A resident with a disability evokes sympathy and compassion from all of us, whether we are fellow residents of an apartment building, landlords, or representatives of a professional property management company. We all recognize the blessings of strong bodies and five good senses. Where is the line drawn, though, on what a resident with a disability can or cannot expect as reasonable accommodations or reasonable modifications to a building?

What Is the Issue?

Suppose you own a “pet-free” San Diego apartment complex. A prospective resident tours an apartment unit, has solid paperwork and a financial history to indicate she will honor a lease, but she announces she will need her service dog to live with her. She seems perfectly fit, shows no sign of an infirmity, yet expects you to accommodate her service dog. Should she expect this?

A second example: a long-time San Diego resident who has leased an apartment from you for many years is stricken by a recent illness, compelling him to use a wheelchair. He asks for a ramp so he can come and go. Should a ramp be installed? Should you pay for the ramp?

As a landlord, and possibly a part-time one at that, you may be unfamiliar with the laws protecting disabled residents.

What Does the Law Say?

California law is clear on both these cases. “Reasonable accommodation” means allowing a service dog or other animal to live with the resident, even if you have a “no pets” policy. In the first example, your resident has only to show you that her service animal is properly registered; she does not need to indicate to you that she suffers from panic disorder and requires the dog.

“Reasonable modification,” in the second example, means the ramp has to be installed, but the resident must pay for it (in most cases).

As a landlord, you have obligations to honor several laws, not least of which is the federal Americans with Disabilities Act (ADA). Additionally, California Civil Code 54.1, subsection (3) (A) is crystal-clear:

“A person renting, leasing, or otherwise providing real property for compensation shall not refuse to permit an individual with a disability, at that person’s expense, to make reasonable modifications of the existing rented premises if the modifications are necessary to afford the person full enjoyment of the premises.”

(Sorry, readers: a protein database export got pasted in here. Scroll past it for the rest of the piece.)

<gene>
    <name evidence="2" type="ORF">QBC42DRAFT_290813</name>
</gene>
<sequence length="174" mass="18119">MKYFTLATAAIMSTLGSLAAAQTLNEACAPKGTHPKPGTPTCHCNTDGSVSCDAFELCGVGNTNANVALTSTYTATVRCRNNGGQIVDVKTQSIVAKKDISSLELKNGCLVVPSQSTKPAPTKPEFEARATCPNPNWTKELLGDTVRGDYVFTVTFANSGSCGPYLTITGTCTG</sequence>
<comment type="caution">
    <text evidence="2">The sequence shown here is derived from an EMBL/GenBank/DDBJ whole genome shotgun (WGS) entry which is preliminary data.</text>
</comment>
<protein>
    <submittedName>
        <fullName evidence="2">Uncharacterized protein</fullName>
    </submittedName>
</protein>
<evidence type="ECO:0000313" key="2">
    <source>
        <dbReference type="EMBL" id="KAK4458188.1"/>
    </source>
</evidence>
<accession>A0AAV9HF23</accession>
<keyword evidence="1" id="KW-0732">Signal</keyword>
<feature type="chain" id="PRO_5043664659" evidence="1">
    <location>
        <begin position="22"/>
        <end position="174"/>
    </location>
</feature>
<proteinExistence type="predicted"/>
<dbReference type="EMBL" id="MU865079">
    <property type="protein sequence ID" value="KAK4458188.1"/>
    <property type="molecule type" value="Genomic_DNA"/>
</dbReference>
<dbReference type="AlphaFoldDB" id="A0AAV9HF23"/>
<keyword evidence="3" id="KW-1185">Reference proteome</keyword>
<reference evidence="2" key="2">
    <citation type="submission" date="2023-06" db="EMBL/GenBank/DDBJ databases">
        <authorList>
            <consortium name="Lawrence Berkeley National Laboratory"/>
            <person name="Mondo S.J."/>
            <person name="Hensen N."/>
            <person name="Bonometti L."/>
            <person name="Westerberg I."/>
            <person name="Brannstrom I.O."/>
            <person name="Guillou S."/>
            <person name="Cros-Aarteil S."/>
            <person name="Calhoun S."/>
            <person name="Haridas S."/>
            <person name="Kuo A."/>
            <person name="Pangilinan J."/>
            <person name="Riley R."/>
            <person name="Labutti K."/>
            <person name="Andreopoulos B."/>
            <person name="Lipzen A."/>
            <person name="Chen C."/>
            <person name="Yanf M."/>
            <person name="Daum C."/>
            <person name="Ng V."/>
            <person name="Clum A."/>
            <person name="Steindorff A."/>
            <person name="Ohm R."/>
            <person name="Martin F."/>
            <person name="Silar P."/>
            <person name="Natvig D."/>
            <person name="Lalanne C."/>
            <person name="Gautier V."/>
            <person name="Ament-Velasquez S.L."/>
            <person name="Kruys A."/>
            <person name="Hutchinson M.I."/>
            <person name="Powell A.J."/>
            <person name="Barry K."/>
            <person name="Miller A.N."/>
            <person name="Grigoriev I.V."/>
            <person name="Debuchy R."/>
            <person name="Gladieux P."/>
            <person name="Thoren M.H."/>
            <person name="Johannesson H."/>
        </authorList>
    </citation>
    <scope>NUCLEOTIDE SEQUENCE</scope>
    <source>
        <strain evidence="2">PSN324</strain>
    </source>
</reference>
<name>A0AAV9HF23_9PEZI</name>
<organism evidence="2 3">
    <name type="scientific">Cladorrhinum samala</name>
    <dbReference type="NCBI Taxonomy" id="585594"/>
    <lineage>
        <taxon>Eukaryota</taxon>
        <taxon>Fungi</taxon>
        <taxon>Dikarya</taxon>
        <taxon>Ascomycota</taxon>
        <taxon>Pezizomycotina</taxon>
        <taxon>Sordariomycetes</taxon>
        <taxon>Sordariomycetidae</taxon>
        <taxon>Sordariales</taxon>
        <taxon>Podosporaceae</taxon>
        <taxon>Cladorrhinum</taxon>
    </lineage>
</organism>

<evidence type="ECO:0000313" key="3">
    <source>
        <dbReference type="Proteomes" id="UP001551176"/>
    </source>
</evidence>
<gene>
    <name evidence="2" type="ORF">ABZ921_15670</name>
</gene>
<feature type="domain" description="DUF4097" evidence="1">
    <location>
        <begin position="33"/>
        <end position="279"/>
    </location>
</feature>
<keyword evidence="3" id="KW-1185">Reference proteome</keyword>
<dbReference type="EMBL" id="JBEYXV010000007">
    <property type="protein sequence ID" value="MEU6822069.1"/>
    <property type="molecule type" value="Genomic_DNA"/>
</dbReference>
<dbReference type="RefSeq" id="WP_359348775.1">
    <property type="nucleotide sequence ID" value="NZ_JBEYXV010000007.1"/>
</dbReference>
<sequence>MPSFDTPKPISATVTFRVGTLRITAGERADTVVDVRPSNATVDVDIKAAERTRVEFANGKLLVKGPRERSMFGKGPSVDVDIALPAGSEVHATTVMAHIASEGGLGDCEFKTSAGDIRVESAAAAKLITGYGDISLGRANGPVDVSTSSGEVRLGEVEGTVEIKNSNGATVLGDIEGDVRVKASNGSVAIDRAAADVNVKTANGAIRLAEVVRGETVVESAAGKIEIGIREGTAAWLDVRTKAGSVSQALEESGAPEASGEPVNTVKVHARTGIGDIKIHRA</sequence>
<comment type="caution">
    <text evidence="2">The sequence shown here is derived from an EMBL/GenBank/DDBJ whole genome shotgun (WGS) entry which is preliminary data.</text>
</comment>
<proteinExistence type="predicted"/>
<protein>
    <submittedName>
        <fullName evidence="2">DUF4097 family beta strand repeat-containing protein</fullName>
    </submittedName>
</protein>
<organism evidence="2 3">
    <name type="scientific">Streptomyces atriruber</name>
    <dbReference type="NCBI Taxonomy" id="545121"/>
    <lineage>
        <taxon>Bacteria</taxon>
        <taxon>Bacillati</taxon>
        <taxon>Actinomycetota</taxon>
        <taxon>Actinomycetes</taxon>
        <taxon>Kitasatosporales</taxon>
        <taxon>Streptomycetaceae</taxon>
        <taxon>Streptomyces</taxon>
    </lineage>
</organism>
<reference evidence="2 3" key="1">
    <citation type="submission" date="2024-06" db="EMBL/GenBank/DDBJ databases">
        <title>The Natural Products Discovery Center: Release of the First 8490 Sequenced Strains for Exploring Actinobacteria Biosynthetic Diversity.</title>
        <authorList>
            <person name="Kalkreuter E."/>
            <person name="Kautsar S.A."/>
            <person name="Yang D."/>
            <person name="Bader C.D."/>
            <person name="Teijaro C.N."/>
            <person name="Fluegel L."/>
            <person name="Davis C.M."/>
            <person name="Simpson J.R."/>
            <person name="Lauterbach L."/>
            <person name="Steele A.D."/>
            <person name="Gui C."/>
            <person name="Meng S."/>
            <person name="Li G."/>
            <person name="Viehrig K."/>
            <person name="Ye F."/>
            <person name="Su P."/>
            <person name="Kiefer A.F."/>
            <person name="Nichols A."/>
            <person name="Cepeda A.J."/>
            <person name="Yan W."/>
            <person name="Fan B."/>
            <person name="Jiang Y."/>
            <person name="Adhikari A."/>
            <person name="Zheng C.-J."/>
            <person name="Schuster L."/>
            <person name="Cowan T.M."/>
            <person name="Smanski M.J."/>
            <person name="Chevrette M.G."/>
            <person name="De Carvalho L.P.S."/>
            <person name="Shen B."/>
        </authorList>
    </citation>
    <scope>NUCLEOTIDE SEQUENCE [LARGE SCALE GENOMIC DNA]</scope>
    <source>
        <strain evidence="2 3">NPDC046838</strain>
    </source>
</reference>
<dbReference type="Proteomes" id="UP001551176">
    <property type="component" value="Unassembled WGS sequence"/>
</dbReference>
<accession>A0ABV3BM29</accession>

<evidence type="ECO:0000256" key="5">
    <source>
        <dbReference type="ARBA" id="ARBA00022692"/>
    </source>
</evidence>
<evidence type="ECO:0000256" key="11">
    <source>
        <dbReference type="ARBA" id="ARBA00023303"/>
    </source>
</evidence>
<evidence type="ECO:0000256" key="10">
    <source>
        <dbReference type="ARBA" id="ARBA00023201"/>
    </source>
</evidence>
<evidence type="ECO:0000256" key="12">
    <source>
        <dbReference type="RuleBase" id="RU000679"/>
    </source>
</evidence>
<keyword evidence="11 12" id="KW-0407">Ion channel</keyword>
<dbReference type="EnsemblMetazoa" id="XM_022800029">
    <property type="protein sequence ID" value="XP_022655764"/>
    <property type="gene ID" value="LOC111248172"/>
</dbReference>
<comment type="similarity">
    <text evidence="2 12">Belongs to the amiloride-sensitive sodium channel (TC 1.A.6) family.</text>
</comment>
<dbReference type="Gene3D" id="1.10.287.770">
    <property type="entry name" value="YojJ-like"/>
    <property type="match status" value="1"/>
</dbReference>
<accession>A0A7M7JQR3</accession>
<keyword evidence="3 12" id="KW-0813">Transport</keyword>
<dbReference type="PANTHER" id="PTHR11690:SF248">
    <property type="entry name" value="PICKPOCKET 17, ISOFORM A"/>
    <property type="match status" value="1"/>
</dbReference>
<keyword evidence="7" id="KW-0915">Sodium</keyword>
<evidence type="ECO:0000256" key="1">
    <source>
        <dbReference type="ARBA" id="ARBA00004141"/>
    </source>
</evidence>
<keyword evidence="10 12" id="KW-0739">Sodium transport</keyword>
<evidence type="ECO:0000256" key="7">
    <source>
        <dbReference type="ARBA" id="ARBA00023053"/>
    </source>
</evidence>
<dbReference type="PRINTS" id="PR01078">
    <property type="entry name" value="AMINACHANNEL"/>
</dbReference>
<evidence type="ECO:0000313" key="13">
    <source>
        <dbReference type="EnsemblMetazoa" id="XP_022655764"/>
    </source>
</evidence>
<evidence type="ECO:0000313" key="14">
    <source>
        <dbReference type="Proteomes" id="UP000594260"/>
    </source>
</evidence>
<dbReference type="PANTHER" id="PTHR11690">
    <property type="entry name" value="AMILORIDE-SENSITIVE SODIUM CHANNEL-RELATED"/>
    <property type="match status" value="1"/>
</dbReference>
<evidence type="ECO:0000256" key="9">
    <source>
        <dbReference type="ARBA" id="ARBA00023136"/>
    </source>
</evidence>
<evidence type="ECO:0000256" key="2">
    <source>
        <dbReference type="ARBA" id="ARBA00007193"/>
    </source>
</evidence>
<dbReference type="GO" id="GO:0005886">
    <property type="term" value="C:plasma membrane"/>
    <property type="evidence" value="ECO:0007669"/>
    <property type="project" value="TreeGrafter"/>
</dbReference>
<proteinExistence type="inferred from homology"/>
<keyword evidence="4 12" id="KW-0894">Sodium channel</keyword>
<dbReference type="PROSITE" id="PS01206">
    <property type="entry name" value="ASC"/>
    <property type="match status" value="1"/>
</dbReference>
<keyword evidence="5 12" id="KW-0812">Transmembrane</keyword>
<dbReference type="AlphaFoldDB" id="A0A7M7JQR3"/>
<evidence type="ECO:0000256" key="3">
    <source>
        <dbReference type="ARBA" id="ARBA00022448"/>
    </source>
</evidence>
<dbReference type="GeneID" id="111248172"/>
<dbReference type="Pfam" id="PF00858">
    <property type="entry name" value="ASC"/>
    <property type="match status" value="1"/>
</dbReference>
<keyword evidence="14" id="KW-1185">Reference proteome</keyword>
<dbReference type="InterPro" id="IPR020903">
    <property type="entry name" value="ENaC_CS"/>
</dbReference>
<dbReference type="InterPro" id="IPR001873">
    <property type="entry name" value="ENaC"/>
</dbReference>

Who Pays?

The law is reasonable and does preserve your rights as a landlord. The resident is responsible for paying for the modifications (in most cases) and paying to restore the interior after the modifications are no longer required, whether that is a month or a decade later. Again, California Civil Code 54.1, subsection (3) (A):

“However, any modifications under this paragraph may be conditioned on the disabled tenant entering into an agreement to restore the interior of the premises to the condition existing before the modifications. No additional security may be required on account of an election to make modifications to the rented premises under this paragraph, but the lessor and tenant may negotiate, as part of the agreement to restore the premises, a provision requiring the disabled tenant to pay an amount into an escrow account, not to exceed a reasonable estimate of the cost of restoring the premises.”

Determining who is financially responsible for a reasonable modification gets a bit tricky if you receive federal housing financial assistance. The burden to pay for the reasonable modification could fall solely to you, the landlord, if you have a low-income resident, a situation described in a recent Los Angeles Times business column.

Now You Tell Me?

When does a resident have to inform you that either a reasonable accommodation or reasonable modification is needed? Anytime.

The law is very lenient on this, allowing wide leeway for the resident to notify you of need. This includes latitude in the form of notification. Returning to our first example, the prospective resident could sign a lease, move in, and then telephone you that she is bringing her dog to the apartment. You may feel a little put out, since you have standard accommodation request forms on the premises, but she can tell you in writing, in person, or by other communication that she needs the accommodation.

In the second case, you can ask the resident to sign an agreement to restore the premises to the condition before modifications. This puts a legal responsibility on the resident not to hire relatives to slap together a ramp, for example, destroying your steps in the process. You cannot refuse the modifications themselves.

If, as an apartment owner or landlord, you are having difficulty complying with reasonable accommodation and reasonable modification, consider the benefits of turning property management over to professionals. Property Advantage knows California law and can protect you, and your leasing properties, from any problems. Contact Property Advantage today.